N Korea launched no missiles in 2018. But that isn’t necessarily due to Trump.

29-Dec-2018 Intellasia | NBC | 6:00 AM Print This Post

North Korea didn’t carry out any missile or nuclear tests in 2018 an apparent vindication of President Donald Trump’s unconventional foreign policy approach.

But that may not be the victory the president claims.

Before and after Trump’s election and inauguration, North Korea was conducting a flurry of nuclear and missile tests.

The drumbeat reached a peak in 2017, when Kim Jong Un’s regime launched its first intercontinental ballistic missiles theoretically capable of striking the United States mainland. It also tested its most powerful nuclear weapon to date, which it claimed was a miniaturised hydrogen bomb.

 (NBC News)

(NBC News)

Verbal sparring between Trump and Kim escalated and appeared to elevate the threat of a devastating war.

Then it all stopped. North Korea conducted its last nuclear test in September 2017 and its last missile launch a month later. Trump has gone from ridiculing Kim as “little rocket man” to saying he “fell in love” with the young dictator.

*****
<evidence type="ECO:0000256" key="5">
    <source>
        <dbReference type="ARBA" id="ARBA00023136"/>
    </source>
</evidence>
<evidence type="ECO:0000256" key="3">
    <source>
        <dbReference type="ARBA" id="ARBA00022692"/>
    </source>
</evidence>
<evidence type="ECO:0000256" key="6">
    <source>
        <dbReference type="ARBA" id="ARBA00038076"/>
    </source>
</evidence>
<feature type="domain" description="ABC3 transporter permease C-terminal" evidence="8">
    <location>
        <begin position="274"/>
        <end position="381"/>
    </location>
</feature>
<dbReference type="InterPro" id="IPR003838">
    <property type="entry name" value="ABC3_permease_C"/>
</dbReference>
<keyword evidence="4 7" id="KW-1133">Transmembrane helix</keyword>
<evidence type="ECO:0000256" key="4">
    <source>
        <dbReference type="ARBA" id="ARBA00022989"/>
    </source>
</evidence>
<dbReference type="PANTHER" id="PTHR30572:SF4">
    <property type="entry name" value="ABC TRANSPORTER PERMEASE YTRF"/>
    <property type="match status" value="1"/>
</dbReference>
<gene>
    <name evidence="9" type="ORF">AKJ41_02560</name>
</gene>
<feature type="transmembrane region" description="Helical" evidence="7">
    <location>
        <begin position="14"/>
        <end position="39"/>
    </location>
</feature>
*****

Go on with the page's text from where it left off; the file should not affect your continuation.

“The missiles and rockets are no longer flying in every direction, nuclear testing has stopped,” Trump told the United Nations general Assembly in September.

The president has pointed to this as evidence that his strategy to defang Kim’s government is working.

However, many experts point out that although the eye-catching weapons displays may have ceased, other more subtle parts of North Korea’s weapons programme continue apace. Tests are only part of the story.

“Kim has not changed his policy… but claims that he’s now moved from research-and-development and onto mass production,” said Cristina Varriale, a research fellow at the Royal United Services Institute, a London-based think tank.

North Korea continues to produce fissile material and develop missile bases around the country, according to experts and analysis of detailed satellite images.

This transition from testing to production should come as no surprise it’s exactly what Kim told the world he would do at the beginning of the year.

In his New Year’s Day address, Kim claimed that his scientists and engineers had completed all the trial runs they needed. Now, he said bluntly, “the nuclear weapons research sector and the rocket industry should mass-produce nuclear warheads and ballistic missiles.”

At the current rate of production, North Korea could have around 100 warheads by 2020 almost half the size of the UK’s stockpile, according to Robert S. Litwak, senior vice president of the Woodrow Wilson International centre for Scholars, a Washington think tank.




Category: Korea

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